Fifteensquared

Never knowingly undersolved.

AZED No. 1,989 Plain

Posted by The Trafites on July 18th, 2010

The Trafites.

Nick:  A perhaps more difficult AZED this week, due to the strange grid having two words per quarter connecting each ‘mini-grid’;  for me, this made it like four very small crosswords, with the SE corner the last to go in.

6ac is a great clue, and surprisingly for AZED, no composite anagrams this week.  I am 99% certain I parsed 21dn correctly, but with the word play being so simple I am sure I missed something here; a query in 16ac;  unknown footballer in 31ac.

Legend to solution comments:
*  =  anagram.
<  =  word reversed.

Across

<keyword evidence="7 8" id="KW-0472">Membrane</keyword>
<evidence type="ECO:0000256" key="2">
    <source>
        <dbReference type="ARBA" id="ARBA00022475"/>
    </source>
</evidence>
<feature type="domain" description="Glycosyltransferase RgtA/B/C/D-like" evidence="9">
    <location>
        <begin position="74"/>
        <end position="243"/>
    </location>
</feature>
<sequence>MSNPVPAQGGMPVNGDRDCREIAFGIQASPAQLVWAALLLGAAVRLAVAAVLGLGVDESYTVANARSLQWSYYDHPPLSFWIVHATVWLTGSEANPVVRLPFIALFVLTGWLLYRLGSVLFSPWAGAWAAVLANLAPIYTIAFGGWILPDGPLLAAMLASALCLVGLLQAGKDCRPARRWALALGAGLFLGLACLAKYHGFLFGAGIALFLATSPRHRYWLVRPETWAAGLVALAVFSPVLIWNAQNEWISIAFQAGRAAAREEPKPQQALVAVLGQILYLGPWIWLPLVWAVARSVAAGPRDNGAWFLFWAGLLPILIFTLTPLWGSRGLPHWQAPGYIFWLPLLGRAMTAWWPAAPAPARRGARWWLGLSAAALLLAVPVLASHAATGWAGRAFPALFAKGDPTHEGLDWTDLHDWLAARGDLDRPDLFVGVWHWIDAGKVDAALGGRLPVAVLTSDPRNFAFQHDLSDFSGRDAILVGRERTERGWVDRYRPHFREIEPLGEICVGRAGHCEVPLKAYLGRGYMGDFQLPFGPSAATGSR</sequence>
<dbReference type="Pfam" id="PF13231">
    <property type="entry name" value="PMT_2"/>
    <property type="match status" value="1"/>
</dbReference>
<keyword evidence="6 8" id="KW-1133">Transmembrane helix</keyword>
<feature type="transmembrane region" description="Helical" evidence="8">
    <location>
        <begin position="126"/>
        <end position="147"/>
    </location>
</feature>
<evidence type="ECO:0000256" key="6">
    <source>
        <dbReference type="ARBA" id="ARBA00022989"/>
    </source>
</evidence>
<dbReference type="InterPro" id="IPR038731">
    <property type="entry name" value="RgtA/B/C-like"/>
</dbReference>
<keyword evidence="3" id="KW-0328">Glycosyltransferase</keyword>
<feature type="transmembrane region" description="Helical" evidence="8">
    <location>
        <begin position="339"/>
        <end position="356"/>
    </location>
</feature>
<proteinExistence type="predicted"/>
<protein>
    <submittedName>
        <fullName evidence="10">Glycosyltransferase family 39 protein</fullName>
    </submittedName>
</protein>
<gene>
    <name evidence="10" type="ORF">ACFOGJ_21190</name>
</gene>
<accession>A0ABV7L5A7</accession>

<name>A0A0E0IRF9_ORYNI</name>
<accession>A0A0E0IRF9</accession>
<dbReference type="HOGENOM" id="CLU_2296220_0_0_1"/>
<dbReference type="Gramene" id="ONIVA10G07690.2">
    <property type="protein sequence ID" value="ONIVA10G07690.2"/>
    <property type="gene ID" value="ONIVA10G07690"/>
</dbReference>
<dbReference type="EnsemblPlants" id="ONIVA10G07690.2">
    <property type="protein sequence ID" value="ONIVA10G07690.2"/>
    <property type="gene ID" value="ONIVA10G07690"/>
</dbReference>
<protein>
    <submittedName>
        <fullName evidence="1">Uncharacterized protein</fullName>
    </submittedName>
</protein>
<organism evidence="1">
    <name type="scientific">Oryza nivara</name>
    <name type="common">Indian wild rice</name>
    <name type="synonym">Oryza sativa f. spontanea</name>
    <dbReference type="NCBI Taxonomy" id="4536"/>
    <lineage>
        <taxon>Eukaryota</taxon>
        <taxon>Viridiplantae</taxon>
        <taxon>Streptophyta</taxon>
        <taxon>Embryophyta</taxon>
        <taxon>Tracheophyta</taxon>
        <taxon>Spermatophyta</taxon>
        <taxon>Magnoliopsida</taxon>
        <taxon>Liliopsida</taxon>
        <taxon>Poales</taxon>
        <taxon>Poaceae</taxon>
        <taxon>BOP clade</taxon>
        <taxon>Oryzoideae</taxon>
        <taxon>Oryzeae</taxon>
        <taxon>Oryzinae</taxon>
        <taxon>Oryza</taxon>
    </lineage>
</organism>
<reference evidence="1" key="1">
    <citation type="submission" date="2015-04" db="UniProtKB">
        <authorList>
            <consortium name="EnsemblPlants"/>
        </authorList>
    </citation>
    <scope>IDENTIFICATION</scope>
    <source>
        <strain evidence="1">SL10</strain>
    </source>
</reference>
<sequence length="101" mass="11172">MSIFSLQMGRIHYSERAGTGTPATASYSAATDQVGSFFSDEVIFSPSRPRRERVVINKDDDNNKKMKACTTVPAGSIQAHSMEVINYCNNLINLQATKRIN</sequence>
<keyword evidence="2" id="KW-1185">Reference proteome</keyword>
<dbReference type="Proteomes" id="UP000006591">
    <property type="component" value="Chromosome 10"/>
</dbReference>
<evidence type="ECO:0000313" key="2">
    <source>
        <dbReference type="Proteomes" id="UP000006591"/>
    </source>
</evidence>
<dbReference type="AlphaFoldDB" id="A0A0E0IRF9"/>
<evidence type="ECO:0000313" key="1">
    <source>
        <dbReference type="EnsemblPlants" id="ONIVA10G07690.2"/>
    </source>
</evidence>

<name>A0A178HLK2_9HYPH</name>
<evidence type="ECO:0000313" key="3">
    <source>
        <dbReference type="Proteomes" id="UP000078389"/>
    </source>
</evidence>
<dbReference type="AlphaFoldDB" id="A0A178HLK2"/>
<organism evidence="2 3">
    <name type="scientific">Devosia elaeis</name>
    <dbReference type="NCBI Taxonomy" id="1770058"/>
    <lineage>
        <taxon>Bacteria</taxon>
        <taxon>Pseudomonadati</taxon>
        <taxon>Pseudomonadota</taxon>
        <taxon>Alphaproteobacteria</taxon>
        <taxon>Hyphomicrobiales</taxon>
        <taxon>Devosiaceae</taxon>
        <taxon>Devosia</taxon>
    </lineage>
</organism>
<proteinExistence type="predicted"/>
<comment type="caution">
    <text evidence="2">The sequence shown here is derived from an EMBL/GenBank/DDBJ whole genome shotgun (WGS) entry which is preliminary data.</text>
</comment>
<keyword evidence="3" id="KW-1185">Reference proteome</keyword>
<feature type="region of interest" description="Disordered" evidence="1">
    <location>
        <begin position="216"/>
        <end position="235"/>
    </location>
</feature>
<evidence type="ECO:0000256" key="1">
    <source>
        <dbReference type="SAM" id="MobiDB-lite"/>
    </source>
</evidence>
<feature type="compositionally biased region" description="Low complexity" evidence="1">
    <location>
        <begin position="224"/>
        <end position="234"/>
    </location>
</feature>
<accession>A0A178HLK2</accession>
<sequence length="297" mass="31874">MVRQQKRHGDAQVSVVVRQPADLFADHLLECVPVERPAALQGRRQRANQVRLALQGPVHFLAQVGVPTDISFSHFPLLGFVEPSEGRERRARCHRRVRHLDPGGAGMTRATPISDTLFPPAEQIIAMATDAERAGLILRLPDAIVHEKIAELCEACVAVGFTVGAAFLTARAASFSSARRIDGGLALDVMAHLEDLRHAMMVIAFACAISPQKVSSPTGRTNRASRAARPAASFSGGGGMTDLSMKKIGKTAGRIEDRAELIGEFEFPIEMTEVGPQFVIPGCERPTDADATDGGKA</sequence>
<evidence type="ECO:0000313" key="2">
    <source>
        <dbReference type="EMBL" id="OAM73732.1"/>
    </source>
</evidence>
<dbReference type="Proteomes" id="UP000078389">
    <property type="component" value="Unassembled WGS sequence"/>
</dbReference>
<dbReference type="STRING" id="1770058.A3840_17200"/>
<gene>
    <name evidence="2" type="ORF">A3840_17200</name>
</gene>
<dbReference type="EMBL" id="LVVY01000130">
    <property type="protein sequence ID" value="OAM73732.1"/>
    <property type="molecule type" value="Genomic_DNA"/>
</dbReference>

1.
White man bringing infection westwards, dammit! (6)
GUBBAH

(BUG<)+BAH!
Aboriginal term meaning ‘white demon’, but I can’t help thinking of a corrupted form of ‘governor’
6.
Street for kids in classes, American (6)


SESAME

hidden:  claSES AMErican
great clue, simple but deceptive
11.
Aussie tree splice lacking age (5)

MARRI

MARRI(age)
12.
College wife, victim of gout sometimes (6)

HALLUX

HALL+UX
the big toe
13.
Pain of a sort to seize troubled tutee (8)


BAGUETTE

BAG+(TUTEE*)
pain is the French word for bread
14.
Flattened e.g. third Harrovian sportsman, public school back (8, 2 words)


BLUE NOTE

BLUE+(ETON<)
the 3rd and 7th notes are flattened in the standard ‘blues’ scale of music
15.
Claw back good currency unit from China (5)

LIANG

(NAIL<)+G
16.
Half a Guarneri’s refurbished – this’ll improve bow (5)

RESIN

guar(NERIS*)
is this half of the word?  ‘resin’ means to ‘rosin’, which is applied to stringed instrument bows.
17.